EGU General Assembly 2020
© Author(s) 2020. This work is distributed under
the Creative Commons Attribution 4.0 License.

Self-burning coal mining residues – an environmental issue or a source of raw materials?

Joana Ribeiro1, Isabel Suárez-Ruiz2, and Deolinda Flores3
Joana Ribeiro et al.
  • 1Department of Earth Sciences, University of Coimbra and Institute of Earth Sciences - Porto Pole, Portugal (
  • 2Instituto Nacional del Carbón (INCAR-CSIC), Oviedo, Spain
  • 3Department of Geosciences, Environment and Spatial Planning, University of Porto and Institute of Earth Sciences - Porto Pole, Portugal

The self-burning of coal mining residues disposed at environmental conditions have been described in the literature as a phenomenon occurring worldwide. These coal related fires are of significant concern because of the risks to environment and human health due to the emission of harmful gases and particulate matter to atmosphere. Another concern is the degradation of soils and waters in surrounding areas owing to the mobilization and leaching of hazardous elements. The self-burning of coal mining waste deposits may be a very persistent phenomena over decades. The carbon content (combustible fraction) and chemical composition of coal waste materials (and some physical properties) are the most relevant factors that influence intensity and duration of the self-burning process. The comprehensive characterisation of coal waste deposit materials provide information on the self-burning process and above all useful insights about the propensity to ignition and burning and their environmental impacts. The characterization of coal waste materials can contribute to assess their reuse as a secondary source of critical raw materials and carbon based materials.

The recycling of these materials, from both burning and non-burning coal waste deposits, is in good agreement with recommendations from European Union (EU) pointing out the need for developing sustainable recovery of mining and industrial wastes to mitigate environmental impacts. The EU identifies 26 critical raw materials including inorganic trace elements and natural graphite as a critical raw materials with extremely high level of external dependence, and strongly recommends the development of measures to increase recycling of by-products and residues. In this framework, research has been dedicated to burning or already burned coal mining waste deposits in Portugal and Spain. Non-burning coal mining waste deposits from the same mining areas have also been investigated. These coal waste deposits, resulted from the discharging of coarse mine refuse from mining exploration. They are very heterogeneous and present variable amounts of coal that is the combustible fraction. The comprehensive characterization of mining waste materials as well as the identification of products formed during combustion reveals the potential environmental impact, principally due to the concentration of volatile organic compounds emitted to atmosphere. The combustion process also causes changes in trace elements’ mode of occurrence with some becoming more easily mobilised for surrounding soils and water systems by percolation or deposition of solid atmospheric particles. On the other hand, the mining waste burned materials reveal an enrichment of some trace elements, including critical raw material; and, the production of graphitic structures, including graphene. Therefore the coal wastes mining deposits are an environmental issue, they can be seen as an alternative secondary source of critical raw materials and carbon based materials.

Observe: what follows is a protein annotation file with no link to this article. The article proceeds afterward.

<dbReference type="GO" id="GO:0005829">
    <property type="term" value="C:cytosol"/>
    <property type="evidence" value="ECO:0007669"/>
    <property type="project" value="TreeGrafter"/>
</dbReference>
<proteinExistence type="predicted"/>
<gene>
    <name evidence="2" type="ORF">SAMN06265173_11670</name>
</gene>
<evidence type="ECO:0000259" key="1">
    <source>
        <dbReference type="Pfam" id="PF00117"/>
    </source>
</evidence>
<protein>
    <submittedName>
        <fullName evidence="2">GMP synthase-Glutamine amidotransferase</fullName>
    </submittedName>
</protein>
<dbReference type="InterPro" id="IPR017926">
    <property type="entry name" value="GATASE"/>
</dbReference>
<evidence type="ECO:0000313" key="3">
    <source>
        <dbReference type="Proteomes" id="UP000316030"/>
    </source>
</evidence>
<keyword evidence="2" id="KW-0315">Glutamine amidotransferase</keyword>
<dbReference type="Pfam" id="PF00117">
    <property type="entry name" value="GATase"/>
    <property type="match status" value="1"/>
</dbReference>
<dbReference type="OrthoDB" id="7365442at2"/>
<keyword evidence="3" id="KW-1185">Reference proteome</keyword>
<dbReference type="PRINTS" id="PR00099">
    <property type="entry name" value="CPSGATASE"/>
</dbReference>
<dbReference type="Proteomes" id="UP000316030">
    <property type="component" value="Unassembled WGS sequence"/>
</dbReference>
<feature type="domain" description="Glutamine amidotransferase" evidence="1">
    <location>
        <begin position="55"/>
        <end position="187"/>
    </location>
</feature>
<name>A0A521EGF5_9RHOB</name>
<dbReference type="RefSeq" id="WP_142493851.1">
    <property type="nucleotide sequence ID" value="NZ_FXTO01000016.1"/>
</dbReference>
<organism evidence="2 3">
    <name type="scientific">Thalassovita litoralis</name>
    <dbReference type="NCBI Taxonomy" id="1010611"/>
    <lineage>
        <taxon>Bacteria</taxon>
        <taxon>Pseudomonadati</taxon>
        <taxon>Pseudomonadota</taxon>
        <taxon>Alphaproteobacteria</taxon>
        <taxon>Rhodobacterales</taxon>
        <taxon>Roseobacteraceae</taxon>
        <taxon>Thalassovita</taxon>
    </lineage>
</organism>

How to cite: Ribeiro, J., Suárez-Ruiz, I., and Flores, D.: Self-burning coal mining residues – an environmental issue or a source of raw materials?, EGU General Assembly 2020, Online, 4–8 May 2020, EGU2020-20018,, 2020

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